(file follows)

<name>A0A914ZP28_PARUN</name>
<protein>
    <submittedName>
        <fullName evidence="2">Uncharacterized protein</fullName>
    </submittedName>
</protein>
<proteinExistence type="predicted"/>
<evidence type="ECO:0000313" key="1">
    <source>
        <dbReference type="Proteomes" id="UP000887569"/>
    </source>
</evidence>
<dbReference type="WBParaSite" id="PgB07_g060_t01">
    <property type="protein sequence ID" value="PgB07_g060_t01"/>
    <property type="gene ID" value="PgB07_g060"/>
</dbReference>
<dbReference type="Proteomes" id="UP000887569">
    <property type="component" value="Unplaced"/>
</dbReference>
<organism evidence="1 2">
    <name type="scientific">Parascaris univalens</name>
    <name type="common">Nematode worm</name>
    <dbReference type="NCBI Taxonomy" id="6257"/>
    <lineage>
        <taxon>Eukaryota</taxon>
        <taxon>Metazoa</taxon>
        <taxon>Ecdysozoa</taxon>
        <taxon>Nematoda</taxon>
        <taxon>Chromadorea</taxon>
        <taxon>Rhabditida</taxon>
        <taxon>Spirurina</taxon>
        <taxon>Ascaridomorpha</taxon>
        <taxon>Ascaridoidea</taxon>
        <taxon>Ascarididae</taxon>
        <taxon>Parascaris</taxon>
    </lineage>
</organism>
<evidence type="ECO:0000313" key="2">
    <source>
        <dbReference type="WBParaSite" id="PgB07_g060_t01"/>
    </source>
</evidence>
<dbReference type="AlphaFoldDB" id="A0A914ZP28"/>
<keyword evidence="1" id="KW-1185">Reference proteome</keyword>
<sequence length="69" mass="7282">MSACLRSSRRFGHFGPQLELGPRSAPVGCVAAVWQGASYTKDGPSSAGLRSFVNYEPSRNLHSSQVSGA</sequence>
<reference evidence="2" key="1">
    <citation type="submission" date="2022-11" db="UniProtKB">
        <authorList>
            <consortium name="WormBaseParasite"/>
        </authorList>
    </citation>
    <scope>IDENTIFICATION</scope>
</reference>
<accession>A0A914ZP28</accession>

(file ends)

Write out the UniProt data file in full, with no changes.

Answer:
<name>A0A914ZP28_PARUN</name>
<protein>
    <submittedName>
        <fullName evidence="2">Uncharacterized protein</fullName>
    </submittedName>
</protein>
<proteinExistence type="predicted"/>
<evidence type="ECO:0000313" key="1">
    <source>
        <dbReference type="Proteomes" id="UP000887569"/>
    </source>
</evidence>
<dbReference type="WBParaSite" id="PgB07_g060_t01">
    <property type="protein sequence ID" value="PgB07_g060_t01"/>
    <property type="gene ID" value="PgB07_g060"/>
</dbReference>
<dbReference type="Proteomes" id="UP000887569">
    <property type="component" value="Unplaced"/>
</dbReference>
<organism evidence="1 2">
    <name type="scientific">Parascaris univalens</name>
    <name type="common">Nematode worm</name>
    <dbReference type="NCBI Taxonomy" id="6257"/>
    <lineage>
        <taxon>Eukaryota</taxon>
        <taxon>Metazoa</taxon>
        <taxon>Ecdysozoa</taxon>
        <taxon>Nematoda</taxon>
        <taxon>Chromadorea</taxon>
        <taxon>Rhabditida</taxon>
        <taxon>Spirurina</taxon>
        <taxon>Ascaridomorpha</taxon>
        <taxon>Ascaridoidea</taxon>
        <taxon>Ascarididae</taxon>
        <taxon>Parascaris</taxon>
    </lineage>
</organism>
<evidence type="ECO:0000313" key="2">
    <source>
        <dbReference type="WBParaSite" id="PgB07_g060_t01"/>
    </source>
</evidence>
<dbReference type="AlphaFoldDB" id="A0A914ZP28"/>
<keyword evidence="1" id="KW-1185">Reference proteome</keyword>
<sequence length="69" mass="7282">MSACLRSSRRFGHFGPQLELGPRSAPVGCVAAVWQGASYTKDGPSSAGLRSFVNYEPSRNLHSSQVSGA</sequence>
<reference evidence="2" key="1">
    <citation type="submission" date="2022-11" db="UniProtKB">
        <authorList>
            <consortium name="WormBaseParasite"/>
        </authorList>
    </citation>
    <scope>IDENTIFICATION</scope>
</reference>
<accession>A0A914ZP28</accession>